The skeletal staff is looking for other work. The part-time site administrator is retiring.

At Brandywine Battlefield - as at several other state-owned historical sites in Pennsylvania - "we are going from the frying pan into fire, from barely affording toilet paper to having none," said Linda Kaat, president of the battlefield's volunteer friends group.

But with budget cuts and layoffs looming, state officials are banking on volunteer corps such as Kaat's to keep places like Brandywine open.

That handoff moved closer to reality yesterday when the Pennsylvania Historical and Museum Commission told its staff to finalize agreements with local groups to operate six of its more than 20 sites, Brandywine among them.

That number, based on cuts in Gov. Rendell's proposed budget, could grow if a leaner Republican plan prevails in the annual Harrisburg budgetary brawl.

"We don't have any intention of abandoning or boarding up these sites," said Barbara Franco, executive director of the commission. "On the other hand, we don't have the funds to operate the programs that these sites deserve and want."

At Brandywine, budget cuts will eliminate one full-time educator, a part-time secretary, and three part-time guides and leave a maintenance worker as the only full-time employee. Those cuts won't take place until a state budget is approved, Franco said.

Last month, a public hearing near the battlefield drew about 160 people concerned that the rolling, 52-acre site of the Revolutionary War's bloodiest battle might close. Hearings for five other endangered sites drew similar turnouts.

"Brandywine has a lot of faithful friends, so we are staying positive and feel that we will be able to keep the park open with volunteers and financial support from the public," Kaat said.

Her group, Brandywine Battlefield Park Associates, has more than 260 members. Last year they raised nearly $150,000 of the site's $385,000 operating budget and volunteered thousands of hours.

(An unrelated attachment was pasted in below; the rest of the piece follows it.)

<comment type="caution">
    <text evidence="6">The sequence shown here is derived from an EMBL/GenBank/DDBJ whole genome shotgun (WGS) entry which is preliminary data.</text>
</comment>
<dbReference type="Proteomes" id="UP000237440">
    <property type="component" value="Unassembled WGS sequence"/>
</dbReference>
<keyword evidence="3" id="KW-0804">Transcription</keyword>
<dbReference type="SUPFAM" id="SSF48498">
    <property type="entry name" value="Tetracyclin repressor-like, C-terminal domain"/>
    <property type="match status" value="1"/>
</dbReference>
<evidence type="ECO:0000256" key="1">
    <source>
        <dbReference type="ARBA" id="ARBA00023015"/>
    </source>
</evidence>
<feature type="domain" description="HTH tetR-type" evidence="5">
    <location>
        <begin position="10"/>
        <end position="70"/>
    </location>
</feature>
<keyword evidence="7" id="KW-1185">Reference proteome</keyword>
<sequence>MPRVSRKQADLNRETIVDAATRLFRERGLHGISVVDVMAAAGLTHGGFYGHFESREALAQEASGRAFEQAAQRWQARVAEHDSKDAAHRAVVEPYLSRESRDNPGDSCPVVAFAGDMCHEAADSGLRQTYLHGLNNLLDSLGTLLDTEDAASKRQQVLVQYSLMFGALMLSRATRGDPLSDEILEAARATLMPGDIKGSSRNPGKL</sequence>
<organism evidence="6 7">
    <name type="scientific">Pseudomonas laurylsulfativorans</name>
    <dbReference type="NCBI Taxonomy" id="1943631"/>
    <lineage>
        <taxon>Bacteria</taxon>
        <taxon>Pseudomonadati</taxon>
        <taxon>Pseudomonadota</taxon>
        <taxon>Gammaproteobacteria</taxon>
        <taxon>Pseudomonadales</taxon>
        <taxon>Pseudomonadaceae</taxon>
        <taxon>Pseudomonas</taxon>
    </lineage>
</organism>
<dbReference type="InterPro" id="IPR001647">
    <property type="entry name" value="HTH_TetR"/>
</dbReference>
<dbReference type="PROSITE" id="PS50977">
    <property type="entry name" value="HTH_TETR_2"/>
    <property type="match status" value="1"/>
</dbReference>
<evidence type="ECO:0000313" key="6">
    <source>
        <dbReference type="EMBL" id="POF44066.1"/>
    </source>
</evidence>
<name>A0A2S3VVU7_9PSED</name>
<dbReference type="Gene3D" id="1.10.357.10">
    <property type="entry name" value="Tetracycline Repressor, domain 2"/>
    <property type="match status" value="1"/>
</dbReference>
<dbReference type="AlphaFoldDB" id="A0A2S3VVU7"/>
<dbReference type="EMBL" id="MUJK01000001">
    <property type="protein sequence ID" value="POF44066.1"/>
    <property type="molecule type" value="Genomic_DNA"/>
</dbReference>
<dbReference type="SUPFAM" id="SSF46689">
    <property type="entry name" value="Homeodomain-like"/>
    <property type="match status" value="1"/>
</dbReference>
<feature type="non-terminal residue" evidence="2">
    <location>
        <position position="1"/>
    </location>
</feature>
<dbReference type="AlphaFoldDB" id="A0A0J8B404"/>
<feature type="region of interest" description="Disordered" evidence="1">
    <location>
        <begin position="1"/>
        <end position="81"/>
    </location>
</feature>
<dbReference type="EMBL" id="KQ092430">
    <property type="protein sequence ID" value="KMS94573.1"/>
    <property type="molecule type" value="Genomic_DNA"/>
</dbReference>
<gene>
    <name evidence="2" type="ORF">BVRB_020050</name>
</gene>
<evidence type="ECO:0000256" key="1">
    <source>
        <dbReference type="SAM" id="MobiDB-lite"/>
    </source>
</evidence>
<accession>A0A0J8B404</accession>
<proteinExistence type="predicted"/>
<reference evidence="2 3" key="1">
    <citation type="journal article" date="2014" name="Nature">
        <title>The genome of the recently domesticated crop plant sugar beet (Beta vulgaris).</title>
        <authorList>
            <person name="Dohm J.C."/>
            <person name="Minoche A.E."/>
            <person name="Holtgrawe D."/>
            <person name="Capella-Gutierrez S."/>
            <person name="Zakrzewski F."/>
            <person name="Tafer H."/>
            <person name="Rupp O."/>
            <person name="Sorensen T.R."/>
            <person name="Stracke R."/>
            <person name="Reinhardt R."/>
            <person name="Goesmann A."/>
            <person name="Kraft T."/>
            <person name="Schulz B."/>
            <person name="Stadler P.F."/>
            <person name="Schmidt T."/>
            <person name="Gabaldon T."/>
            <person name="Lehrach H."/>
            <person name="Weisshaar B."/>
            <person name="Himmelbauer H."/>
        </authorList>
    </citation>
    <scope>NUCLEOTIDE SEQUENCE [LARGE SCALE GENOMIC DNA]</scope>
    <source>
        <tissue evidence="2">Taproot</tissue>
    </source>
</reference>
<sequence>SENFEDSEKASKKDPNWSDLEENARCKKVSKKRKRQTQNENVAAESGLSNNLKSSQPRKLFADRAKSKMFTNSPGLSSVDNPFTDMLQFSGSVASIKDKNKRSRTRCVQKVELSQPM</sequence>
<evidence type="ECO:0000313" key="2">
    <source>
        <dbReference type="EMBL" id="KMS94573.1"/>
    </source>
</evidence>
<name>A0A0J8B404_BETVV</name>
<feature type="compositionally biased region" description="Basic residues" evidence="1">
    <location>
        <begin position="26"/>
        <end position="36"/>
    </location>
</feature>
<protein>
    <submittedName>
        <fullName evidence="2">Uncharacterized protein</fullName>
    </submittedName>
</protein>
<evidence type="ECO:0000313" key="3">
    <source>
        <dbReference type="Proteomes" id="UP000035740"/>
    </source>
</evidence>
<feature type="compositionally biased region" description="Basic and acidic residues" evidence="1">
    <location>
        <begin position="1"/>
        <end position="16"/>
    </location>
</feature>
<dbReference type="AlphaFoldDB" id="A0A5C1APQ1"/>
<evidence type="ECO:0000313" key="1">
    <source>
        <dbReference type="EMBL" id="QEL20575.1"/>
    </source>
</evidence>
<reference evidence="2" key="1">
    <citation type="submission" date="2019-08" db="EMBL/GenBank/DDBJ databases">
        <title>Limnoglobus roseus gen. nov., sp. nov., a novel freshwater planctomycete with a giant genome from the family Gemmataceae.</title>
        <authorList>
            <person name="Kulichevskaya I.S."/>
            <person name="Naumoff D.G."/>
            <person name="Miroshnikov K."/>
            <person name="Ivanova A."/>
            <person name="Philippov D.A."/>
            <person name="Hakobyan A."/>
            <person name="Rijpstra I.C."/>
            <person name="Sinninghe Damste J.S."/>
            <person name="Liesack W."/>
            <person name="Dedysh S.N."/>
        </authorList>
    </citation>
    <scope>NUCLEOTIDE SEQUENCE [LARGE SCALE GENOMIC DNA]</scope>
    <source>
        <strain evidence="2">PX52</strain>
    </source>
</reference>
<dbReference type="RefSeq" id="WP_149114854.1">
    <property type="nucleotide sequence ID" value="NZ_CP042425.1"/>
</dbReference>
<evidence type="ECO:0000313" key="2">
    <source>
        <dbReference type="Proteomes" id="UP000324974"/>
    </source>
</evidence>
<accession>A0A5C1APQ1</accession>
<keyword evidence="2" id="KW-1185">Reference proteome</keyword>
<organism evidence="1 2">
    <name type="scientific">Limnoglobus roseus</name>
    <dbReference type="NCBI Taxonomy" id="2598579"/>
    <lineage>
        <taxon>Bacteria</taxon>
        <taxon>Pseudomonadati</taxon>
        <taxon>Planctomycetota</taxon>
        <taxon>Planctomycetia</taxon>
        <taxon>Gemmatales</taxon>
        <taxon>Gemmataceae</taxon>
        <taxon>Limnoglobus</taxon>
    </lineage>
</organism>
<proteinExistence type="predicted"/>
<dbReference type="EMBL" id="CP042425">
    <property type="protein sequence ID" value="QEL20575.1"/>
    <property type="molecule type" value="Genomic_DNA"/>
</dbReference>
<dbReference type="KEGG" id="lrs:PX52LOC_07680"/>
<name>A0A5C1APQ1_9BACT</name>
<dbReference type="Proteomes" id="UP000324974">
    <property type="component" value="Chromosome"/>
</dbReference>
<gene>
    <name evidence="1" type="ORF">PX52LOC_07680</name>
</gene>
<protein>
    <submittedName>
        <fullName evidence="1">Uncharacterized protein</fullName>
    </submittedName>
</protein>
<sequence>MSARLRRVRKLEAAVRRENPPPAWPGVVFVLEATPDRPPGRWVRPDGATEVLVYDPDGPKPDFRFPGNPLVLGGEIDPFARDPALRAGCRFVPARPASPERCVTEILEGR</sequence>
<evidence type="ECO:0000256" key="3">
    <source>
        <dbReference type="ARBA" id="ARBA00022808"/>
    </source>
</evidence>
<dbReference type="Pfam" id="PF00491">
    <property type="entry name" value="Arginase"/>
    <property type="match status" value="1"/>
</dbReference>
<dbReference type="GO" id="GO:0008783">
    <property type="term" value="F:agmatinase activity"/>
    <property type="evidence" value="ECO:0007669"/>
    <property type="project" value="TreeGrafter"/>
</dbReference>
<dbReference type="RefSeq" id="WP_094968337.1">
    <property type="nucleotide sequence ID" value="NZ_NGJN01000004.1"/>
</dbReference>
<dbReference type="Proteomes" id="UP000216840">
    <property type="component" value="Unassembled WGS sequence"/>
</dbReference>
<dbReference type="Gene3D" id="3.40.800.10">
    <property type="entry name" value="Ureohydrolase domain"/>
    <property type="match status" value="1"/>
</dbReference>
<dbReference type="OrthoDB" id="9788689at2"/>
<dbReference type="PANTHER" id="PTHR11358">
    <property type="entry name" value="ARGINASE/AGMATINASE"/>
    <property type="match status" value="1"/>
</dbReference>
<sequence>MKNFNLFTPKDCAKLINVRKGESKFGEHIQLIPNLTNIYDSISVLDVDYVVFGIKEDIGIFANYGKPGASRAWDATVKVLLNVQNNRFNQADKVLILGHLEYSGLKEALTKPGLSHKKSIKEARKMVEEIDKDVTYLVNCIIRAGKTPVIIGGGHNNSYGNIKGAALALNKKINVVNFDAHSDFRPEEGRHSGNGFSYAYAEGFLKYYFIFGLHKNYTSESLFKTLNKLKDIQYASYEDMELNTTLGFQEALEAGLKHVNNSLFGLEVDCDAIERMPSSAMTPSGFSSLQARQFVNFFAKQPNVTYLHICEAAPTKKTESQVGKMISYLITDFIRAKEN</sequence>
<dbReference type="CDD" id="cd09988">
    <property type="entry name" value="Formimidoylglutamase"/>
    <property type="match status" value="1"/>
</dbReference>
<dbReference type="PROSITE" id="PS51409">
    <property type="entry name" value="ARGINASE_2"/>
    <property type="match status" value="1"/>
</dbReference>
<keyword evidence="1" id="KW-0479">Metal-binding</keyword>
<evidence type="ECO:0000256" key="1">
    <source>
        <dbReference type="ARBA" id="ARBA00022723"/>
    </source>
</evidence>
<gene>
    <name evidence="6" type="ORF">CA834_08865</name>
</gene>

Donations continue to flow, Kaat said, "but it's going to take a serious grant or benefactor for a base of $200,000 or so to keep us operating full time."

Continuing the battlefield's summer camp and school group tours will be a priority, Kaat said. Depending on donations, she said, the park might have to close some days.

Only the operations, not the ownership or maintenance of the site, will be turned over to volunteers and to Chadds Ford Township.

"We may eventually see improved facilities," said State Sen. Jim Ferlo (D., Allegheny), a member of the commission. "Local people know more about setting operating hours and recruiting volunteers. As people get more involved, they take on a sense of ownership, and that can be a positive thing."

Rex L. Hughes, a longtime volunteer at Brandywine, echoed that hope.

State-set hours and regulations can be "somewhat prohibitive," Hughes said. "This will allow us to grow and expand our programming."

The commission also discussed plans to restore the visitor center at Washington Crossing Historic Park in Bucks County. The center had been threatened with closing because of the crumbling center.

Bids for a new center could be taken as early as fall, said State Rep. Scott Petri (R., Bucks), a commission member.

The state has committed more than $4 million for construction. Private groups must cover an expected shortfall of more than $1 million.

"I've had nobody come up and say they were ready to write a check for $1 million, but there have been offers of smaller amounts," Petri said. "More importantly, many volunteers have offered their time and talents."

Contact staff writer Larry King at 215-345-0446 or lking@phillynews.com.
Inquirer staff writer Max Stendahl contributed to this article.